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Ex-militia leader charged in terror plot

Published Sep. 30, 2005

A 31-year-old St. Petersburg man is charged with plotting to blow up power transmission lines in the bay area.

A federal grand jury Wednesday charged the former leader of a regional militia movement with plotting to blow up power transmission lines that feed St. Petersburg and the Florida Power nuclear plant in Crystal River.

Donald Beauregard, 31, of St. Petersburg, planned to break into Florida National Guard armories to steal explosives and firearms needed to carry out his plan, according to a federal indictment.

No explosives were recovered, and authorities did not charge Beauregard with burglary.

Yet prosecutors said his words and actions crossed the line into criminal conspiracy. While any number of people might share his dislike of the federal government and taxation, an FBI official said, Beauregard and his militia colleagues "espouse violent action."

A federal magistrate granted a motion to jail Beauregard without bail late Wednesday, saying his plans "were too detailed, specific and concrete to be dismissed as rhetoric."

Prosecutors said Beauregard, a manager at the Hickory Farms store at Tyrone Square Mall, once headed the Southeastern States Alliance, a federation of militia groups stretching from Alabama through Virginia.

The indictment claims that in 1996 Beauregard and others had a "target map" identifying electrical, utility and law enforcement offices in Pinellas County. Beauregard studied explosives, gave an associate a can of nitromethane, an ingredient in explosives, and plotted to kill a militia member thought to be an informant, the indictment says.

Last year, according to the indictment, Beauregard and an associate planned to break into the Florida National Guard Armory in Haines City, in Polk County. He is also charged with supplying weapons to others.

The indictment charges Beauregard with conspiracy to damage electrical facilities and promote domestic terrorism, providing support for terrorist acts and four counts of illegal firearms transfers.

No other member of the alleged conspiracy was identified Wednesday, although investigators did not rule out further arrests.

Federal authorities said they seized rifles, handguns and a large quantity of ammunition from Beauregard's house at 6610 14th St. N in the Meadowlawn neighborhood of St. Petersburg. Beauregard and his wife bought it three weeks ago for $124,000, providing about $50,000 for a down payment.

The house, with a pool in the back yard, is on a quiet street and is surrounded by homes bedecked with Christmas lights.

Beauregard has made no secret of his militia activities in recent years, giving interviews to local television stations. A 1995 St. Petersburg Times story profiled Beauregard's home "outfit," the 77th Regiment Militia of Pinellas County. The group, with perhaps a few dozen members, undertook physical training and conducted study groups about the power of the federal government.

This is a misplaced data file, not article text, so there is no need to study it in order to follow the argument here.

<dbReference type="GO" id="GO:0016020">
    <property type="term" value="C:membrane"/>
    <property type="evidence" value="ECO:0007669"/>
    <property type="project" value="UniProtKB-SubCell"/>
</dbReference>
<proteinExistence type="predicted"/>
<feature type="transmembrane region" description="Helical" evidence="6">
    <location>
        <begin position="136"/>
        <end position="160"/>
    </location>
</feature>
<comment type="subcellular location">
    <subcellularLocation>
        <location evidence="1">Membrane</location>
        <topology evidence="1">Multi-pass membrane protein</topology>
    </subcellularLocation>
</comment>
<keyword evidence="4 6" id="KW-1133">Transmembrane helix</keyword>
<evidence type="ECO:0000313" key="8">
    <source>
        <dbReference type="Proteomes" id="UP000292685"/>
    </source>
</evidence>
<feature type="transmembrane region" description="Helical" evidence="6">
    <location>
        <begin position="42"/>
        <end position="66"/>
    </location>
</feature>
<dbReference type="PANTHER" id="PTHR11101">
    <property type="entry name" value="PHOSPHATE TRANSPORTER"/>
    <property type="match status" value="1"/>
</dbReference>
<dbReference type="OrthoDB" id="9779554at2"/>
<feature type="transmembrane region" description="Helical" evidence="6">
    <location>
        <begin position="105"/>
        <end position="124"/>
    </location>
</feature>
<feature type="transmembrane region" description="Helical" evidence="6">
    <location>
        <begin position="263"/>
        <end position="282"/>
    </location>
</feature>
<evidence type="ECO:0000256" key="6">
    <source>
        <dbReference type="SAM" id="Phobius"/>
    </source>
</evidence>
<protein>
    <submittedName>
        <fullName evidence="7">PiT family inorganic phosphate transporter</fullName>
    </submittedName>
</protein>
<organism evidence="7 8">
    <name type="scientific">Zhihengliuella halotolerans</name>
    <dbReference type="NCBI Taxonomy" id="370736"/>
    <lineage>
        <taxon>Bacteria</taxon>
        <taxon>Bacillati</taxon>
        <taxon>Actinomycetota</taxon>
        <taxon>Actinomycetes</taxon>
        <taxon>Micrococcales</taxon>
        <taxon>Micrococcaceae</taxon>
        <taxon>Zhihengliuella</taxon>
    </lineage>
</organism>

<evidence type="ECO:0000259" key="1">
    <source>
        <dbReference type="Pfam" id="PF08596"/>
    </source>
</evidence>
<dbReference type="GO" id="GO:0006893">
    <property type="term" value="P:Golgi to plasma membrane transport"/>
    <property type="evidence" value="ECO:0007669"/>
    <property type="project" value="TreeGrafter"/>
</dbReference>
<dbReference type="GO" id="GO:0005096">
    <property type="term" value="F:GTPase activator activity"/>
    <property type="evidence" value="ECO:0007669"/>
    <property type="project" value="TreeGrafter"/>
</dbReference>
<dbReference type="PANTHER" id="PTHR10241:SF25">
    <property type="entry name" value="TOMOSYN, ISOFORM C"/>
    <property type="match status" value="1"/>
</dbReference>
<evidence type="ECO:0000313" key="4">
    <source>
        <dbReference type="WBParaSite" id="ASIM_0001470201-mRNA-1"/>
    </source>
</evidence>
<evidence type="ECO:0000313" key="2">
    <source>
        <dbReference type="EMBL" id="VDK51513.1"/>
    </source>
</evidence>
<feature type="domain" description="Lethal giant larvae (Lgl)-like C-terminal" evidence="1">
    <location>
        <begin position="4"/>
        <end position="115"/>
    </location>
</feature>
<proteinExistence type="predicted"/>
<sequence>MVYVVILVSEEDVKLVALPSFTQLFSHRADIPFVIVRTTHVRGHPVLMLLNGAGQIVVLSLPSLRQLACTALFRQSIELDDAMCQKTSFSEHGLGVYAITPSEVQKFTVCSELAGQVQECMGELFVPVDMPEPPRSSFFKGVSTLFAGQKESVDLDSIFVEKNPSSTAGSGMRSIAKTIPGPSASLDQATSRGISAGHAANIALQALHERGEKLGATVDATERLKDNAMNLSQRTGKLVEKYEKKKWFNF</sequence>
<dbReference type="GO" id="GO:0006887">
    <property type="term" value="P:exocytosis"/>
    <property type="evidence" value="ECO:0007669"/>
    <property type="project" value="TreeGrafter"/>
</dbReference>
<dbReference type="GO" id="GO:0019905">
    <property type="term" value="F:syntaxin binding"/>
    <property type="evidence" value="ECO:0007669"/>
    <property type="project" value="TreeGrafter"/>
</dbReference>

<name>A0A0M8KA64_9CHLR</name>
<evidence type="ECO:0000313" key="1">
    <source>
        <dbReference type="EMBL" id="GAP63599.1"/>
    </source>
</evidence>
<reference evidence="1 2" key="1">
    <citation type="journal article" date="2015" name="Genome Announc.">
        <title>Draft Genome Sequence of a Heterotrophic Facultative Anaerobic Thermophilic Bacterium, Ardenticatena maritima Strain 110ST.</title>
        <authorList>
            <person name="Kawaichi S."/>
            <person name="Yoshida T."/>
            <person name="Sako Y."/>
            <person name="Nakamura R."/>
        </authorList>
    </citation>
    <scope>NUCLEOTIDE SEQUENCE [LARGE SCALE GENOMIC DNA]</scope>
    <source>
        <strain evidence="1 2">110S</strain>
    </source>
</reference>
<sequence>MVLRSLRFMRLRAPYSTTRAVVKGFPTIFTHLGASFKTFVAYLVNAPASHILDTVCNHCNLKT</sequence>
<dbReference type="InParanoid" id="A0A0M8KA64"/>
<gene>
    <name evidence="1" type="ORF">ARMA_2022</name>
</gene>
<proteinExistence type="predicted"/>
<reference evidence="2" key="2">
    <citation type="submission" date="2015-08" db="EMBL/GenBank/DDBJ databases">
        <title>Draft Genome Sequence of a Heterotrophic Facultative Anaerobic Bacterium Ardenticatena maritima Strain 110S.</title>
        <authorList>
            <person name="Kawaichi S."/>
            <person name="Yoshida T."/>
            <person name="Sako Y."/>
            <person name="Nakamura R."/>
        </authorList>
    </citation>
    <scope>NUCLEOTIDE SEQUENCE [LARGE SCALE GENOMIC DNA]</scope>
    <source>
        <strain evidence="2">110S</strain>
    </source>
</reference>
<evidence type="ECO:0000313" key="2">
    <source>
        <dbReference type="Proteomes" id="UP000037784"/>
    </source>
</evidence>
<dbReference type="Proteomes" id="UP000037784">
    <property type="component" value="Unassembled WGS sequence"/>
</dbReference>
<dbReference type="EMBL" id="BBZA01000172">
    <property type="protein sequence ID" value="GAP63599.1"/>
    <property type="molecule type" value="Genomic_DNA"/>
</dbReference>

Beauregard is married and has a 14-month-old child and another on the way, according to his public defender, who spoke for Beauregard at his initial appearance in court Wednesday.

A woman who answered Beauregard's door Wednesday evening said, "We don't know anything, so there's nothing to say."

The lawyer noted that Beauregard has no history of violent arrests, and that his years of talk against the government have not led to violence.

"It never amounted to more than rhetoric," said the lawyer, federal public defender Craig Alldredge.

A Haines City police officer spent two years undercover, infiltrating Beauregard's militia world. Investigators said they didn't know why Beauregard plotted to destroy electrical facilities.

Watchdog groups say some militia members think the coming of the year 2000 will be the time for action. "They see it as either an opportunity or a justification to begin the revolution," said Mark Potok, a researcher with the Southern Poverty Law Center.

Although he was aware of Beauregard's activity with the 77th Regiment, Potok said he had no information to indicate whether Beauregard was a threat to commit violence.

Nor did Art Teitelbaum, a Miami official of the Anti-Defamation League.

"It's a small organization," Teitelbaum said. "But when it comes to conspiracies to commit violence, numbers don't count, as we learned from the terrible destruction and cost in lives from the Timothy McVeigh experience" in Oklahoma City.

Federal investigators said Wednesday they could give no membership estimate for the Southeastern States Alliance or for the 77th Regiment Militia.

An employee at the Hickory Farms in Tyrone Square Mall, who wouldn't give his name, said he was a long-time friend of Beauregard and didn't believe the charges.

Other than traffic offenses, Beauregard's record shows no criminal activity.

_ Times staff writer Mike Brassfield and Times researcher John Martin contributed to this report.